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China says will reduce foreign investment curbs, 2018 FDI rises three percent – commerce ministe

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The sun sets behind the Central Business District with the CITIC Tower at its center in Beijing, China, November 15, 2017. REUTERS/Thomas Peter

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SHANGHAI/BEIJING (Reuters) – China will reduce restrictions on foreign investment and address difficulties facing foreign companies investing in the country, the commerce minister said, according to a transcript of an interview he gave to state media.

Commerce Minister Zhong Shan said China would allow full foreign ownership of companies in more areas of the economy and would reduce the number of industries in which foreign investment was restricted or barred, according to the transcript posted on the Ministry of Commerce’s website on Sunday.

The comments appeared to be largely reiterations of past pledges by Chinese officials for further market opening.

Foreign direct investment (FDI) into China rose by 3 percent year-on-year to $135 billion in 2018, Zhong said.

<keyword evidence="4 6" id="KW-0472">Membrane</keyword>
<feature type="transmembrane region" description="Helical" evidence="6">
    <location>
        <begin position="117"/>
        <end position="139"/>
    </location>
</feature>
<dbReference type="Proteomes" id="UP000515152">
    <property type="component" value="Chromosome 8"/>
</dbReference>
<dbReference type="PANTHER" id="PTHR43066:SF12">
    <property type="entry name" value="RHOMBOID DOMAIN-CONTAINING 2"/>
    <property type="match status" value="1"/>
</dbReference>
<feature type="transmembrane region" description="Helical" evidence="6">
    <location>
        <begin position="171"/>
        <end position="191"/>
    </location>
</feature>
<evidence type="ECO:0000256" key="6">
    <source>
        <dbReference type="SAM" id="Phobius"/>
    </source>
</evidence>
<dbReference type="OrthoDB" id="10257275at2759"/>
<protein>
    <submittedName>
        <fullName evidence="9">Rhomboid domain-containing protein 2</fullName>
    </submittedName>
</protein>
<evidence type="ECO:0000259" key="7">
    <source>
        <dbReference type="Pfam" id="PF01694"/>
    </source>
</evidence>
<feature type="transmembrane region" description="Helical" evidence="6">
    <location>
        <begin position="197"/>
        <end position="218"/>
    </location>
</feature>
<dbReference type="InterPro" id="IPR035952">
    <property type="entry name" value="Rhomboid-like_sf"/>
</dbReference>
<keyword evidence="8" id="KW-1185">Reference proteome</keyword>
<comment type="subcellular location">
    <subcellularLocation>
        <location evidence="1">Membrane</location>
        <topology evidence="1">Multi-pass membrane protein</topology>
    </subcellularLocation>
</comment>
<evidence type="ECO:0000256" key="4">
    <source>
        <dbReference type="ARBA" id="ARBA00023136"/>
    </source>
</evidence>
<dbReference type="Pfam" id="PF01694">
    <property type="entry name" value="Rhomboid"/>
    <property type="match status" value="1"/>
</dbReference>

That would mark a slowdown from growth rates of 7.9 percent in 2017 and 4.1 percent in 2016.

But Zhong said China had maintained stable FDI growth “against a gloomy global climate,” noting that total FDI around the world had slumped by 41 percent in the first half of last year.

China has been pushing to broaden opportunities for private firms and foreign investors to stimulate an economy that is slowing on the back of weakening domestic demand and a trade war with the United States.

Zhong said “properly handling” trade frictions with the United States was a major task for the ministry in 2019.

The ministry would “conscientiously implement” the consensus to work toward a resolution of the trade row reached by Chinese President Xi Jinping and U.S. counterpart Donald Trump in Argentina late last year, he added.

The two sides held three days of trade talks at a vice-ministerial level in Beijing last week.

Zhong said the Commerce Ministry would push for the introduction of a foreign investment law as soon as possible, improve the handling of complaints from foreign firms, and encourage foreign investment in manufacturing and high tech.

The ministry would also encourage foreigners to invest in central and western China, he said.

(Reporting by Andrew Galbraith in SHANGHAI and Tom Daly in BEIJING; Editing by Edmund Blair & Kim Coghill)



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